So I know I’ve been sort of jumping around, but I want to rewind and discuss Ruzek’s actions in “Snitch.” He takes the death of the first victim really hard and ends up getting rough with a suspect. It’s really not surprising that Ruzek goes off on the guy. For four seasons, he’s watched Voight literally get away with murder. Here’s his boss doing whatever he wants and barely facing any consequences, so it’s no wonder Ruzek doesn’t think before acting. However, as it turns out, someone made an official complaint about Ruzek’s behavior and there’s going to be an internal affairs investigation. Voight, despite his faults, always has his team’s back and gives Ruzek the spiel about saying he used the necessary force to restrain the suspect. Everything could and would have been swept neatly under the bus if not for Upton. She’s the real wildcard, the unknown, in this equation. Intelligence and viewers haven’t gotten to know her well enough to know where her loyalties lay. Is she the type of person who protects her friends or colleagues or hangs them out to dry to save herself? Like she points out, someone could have recorded the encounter and if she was caught lying, she could end up facing serious consequences. She initially tells Ruzek she has to think about it, but at the end of the episode we learn that she got the witness to recant his or her testimony. We don’t know how she did it or what strings she may have had to pull, but in the end, she has Ruzek’s back. Upton is still a character shrouded in mystery, but it’s becoming clearer that she is a team player. While I initially thought she would be romantically paired off with Atwater by process of elimination and reasoning, it looks like a Ruzek/Upton romance could be on the horizons. While Burzek is probably endgame, I’m not totally against the pairing because I think it could be an interesting match and finally get Ruzek over Burgess.

And last but not least, we finally get a direct confrontation between Dawson and Voight. If you’ll recall, “Promise” concluded Dawson finding the killer murdered in a similar fashion as his victims, and the knowledge that Voight was indirectly responsible for said killer’s death. Voight had told the brother of one of the victims who was responsible for his sister’s death after Intelligence failed to make the charges against the killer stick. In a heated conversation, Voight and Dawson duked it out over whether what Voight did was right or not. Fast forward slightly to “Snitch” where Voight catches Dawson in a lie and jumps to the conclusion that Dawson is working with a prosecutor and Denny Woods to build a case against Voight. I wanted to knock some sense into Voight and remind him that Dawson had been presented with an opportunity to turn on Voight before and head up Intelligence, and he didn’t take it. He’s fiercely loyal, proving as much when the two get into in “Home.” The reason Dawson was talking to the prosecutor was because the guy is investigating the murder of the killer from “Promise.” Dawson wasn’t throwing Voight under the bus; he was protecting his boss who was so quick to think the worst of him. While Dawson and Voight haven’t always seen eye to eye on certain issues, Dawson isn’t the kind of person who stabs you in the back. He’s upfront about his actions and doesn’t go behind people’s backs. However, their little conversation did provide some insight into what many viewers have already realized: Denny Woods is coming for Voight. We all knew a showdown was coming between these two characters, and I’m guessing the city of Chicago isn’t big enough for the both of them.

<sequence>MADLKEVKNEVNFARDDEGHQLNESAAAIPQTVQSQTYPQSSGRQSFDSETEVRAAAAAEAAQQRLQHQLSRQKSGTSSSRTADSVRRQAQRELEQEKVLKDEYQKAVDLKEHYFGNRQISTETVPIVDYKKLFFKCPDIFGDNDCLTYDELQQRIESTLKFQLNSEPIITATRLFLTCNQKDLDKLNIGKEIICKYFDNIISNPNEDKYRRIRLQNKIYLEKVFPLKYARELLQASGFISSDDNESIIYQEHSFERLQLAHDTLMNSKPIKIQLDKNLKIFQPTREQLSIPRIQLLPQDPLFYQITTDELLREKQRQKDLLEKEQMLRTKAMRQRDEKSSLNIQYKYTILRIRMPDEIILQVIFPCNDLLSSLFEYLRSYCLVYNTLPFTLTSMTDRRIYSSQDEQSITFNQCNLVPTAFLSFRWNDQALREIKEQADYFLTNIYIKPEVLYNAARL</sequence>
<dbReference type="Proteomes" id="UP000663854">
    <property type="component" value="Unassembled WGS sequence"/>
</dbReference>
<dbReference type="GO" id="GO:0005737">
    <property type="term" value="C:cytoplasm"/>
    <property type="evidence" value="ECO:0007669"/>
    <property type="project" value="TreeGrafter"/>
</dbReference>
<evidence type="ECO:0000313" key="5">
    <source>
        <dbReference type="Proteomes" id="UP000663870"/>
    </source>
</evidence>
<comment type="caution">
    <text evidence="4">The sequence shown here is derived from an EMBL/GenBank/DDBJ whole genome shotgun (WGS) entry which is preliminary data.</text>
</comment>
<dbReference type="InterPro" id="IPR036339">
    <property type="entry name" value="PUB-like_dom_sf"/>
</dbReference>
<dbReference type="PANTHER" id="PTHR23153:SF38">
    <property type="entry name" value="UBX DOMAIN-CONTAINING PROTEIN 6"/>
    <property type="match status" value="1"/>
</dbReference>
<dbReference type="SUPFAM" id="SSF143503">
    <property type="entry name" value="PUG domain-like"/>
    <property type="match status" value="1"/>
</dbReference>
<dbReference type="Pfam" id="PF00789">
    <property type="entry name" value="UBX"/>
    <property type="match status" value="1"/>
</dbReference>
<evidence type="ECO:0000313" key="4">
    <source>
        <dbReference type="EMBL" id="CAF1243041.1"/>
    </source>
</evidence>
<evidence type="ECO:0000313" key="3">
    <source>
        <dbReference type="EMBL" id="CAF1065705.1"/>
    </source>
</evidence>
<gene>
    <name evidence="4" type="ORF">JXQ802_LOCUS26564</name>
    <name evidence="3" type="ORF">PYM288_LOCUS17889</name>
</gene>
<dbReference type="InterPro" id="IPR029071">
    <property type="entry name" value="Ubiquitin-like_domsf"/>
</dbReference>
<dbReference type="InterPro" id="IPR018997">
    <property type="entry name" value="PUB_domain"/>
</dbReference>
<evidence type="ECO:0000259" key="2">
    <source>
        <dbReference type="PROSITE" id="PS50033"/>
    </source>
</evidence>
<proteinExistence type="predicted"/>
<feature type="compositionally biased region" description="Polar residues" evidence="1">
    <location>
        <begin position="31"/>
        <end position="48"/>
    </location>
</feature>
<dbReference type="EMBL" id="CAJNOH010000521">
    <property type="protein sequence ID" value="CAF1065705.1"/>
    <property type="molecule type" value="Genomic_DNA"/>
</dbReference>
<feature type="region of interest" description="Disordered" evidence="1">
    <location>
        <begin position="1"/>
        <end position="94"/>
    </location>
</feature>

So hit the comments below to let me know what you think. Did Atwater make the right decision in convincing Jordan to testify? What are your thoughts on an Ruzek/Upton romance? Who will win the inevitable war between Voight and Woods? (I mean it’s obviously going to be Voight right?)